I sense I’m a bit of defensive when writing about mid-winter flowers in my garden. Somehow, I feel slightly apologetic that northwestern Virginia doesn’t suffer Arctic temperatures and is just mild enough that a few hardy souls are able to eek out sporadic blooms through the eight weeks that is the worst of our winter. I don’t pretend to understand the psychology of it, but even residents of the deep South are quick to assure that they have “real” winters. A few days of cold are exaggerated to pretend that wherever they are is as cold as areas a few states to the north.
Last winter’s extremely mild temperatures convinced me that I could be content without much cold at all. The winter was more typical of two states to the south, but with just enough spells of cold to satisfy plants that require a number of cooling days to flower. For the first time there were flowers in the garden every day through the winter, and so also every day of the year.
I’ve made an effort in recent years to plant winter flowering plants to shorten this dreary season, and in cold temperatures these often bloom for extended periods. The flowers of Winter Sun’ mahonia (Mahonia x media ‘Winter Sun’, above) are little bothered by cold, and in fact consistently cold weather prolongs the flowering from mid November into January. A week into January the yellow blooms are only slightly past their peak, so I expect that partially shaded plants will show color for another couple weeks.
A year ago the late winter flowering leatherleaf mahonia (Mahonia bealei, above) began to bloom by the middle of January, and checking it today there seems no possibility that it will again this year. It is showing a bit of color, but not enough to figure that it will burst into flower any time soon. With typical January temperatures it should begin to bloom near the end of February, though it seems a bit ahead of schedule.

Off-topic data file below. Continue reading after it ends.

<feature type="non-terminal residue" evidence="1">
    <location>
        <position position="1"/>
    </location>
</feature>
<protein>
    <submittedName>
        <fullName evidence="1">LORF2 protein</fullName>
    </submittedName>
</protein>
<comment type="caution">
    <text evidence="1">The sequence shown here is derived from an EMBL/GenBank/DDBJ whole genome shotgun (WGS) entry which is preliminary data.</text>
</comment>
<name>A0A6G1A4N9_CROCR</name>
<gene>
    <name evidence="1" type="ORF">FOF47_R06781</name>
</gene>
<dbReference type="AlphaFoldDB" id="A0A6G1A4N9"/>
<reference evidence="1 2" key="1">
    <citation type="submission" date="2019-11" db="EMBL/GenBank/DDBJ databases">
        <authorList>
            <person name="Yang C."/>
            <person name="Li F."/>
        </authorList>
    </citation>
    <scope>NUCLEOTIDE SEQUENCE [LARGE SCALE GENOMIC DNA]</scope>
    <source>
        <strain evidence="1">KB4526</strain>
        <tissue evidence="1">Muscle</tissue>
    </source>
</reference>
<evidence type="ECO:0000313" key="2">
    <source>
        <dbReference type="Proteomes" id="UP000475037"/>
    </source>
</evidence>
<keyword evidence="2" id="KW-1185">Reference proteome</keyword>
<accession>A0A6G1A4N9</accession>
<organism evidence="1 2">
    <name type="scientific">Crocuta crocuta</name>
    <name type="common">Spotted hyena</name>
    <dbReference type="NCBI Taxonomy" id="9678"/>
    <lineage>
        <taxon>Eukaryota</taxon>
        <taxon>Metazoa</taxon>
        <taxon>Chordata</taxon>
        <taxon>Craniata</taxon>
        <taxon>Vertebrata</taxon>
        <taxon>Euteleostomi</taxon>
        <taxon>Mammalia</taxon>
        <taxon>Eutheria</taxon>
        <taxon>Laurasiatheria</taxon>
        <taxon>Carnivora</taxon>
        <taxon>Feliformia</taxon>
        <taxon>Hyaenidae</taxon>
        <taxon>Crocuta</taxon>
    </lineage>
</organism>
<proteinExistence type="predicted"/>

Yesterday, I saw a few scattered flowers on winter jasmines (Jasmine nudilforum, above) in the neighborhood, but mine are showing only a hint of yellow. A warm up next week will probably push it into bloom, and then it will flower into March. Unfortunately, the jasmine is planted along the edge of one the garden ponds, and tucked beside a wide spreading edgeworthia, so it is not readily seen.
A year ago (or perhaps it was two), I planted a large Vernal witch hazel (Hamamelis vernalis, below) that was labeled as common witch hazel (Hamamelis virginiana). It didn’t flower when it was supposed to (November), so I was delighted to identify it as Vernal witch hazel when it flowered in January. The flowers of vernal or common witch hazels are considerably smaller and unremarkable by comparison to the late winter flowering hybrids, but any bloom in January is a bonus.
A year ago the flowers of the witch hazel were a muted yellow, best described as a rusty yellow if there is such a thing. The first flowers have opened in early January, and they are a bit yellower, though still not to compare with wonderful hybrid ‘Arnold Promise’ that is a month away from flowering. With only the few blooms, there is no fragrance yet, but as more buds open the vernal witch hazel can noticed from across the garden.
A few of the hybrid camellias that are more shaded didn’t flower with the others in November, and now the buds are swelling and a few flowers with edges that have been frost damaged are partially open. With a week of warm temperatures a few more flowers might open, but since the flowers are easily injured by cold I don’t expect much from the camellias in January.
The yellow-green flowering hellebores are a bit ahead of schedule for early January (above), but a year ago they were in full bloom by now. In most winters there are a few flowers by early February, with most late in the month. The leaves remain lush and full, but foliage is usually damaged by persistent freezes and is best cut to the ground so that flowers are more easily seen. It would be a shame to miss even a single bloom.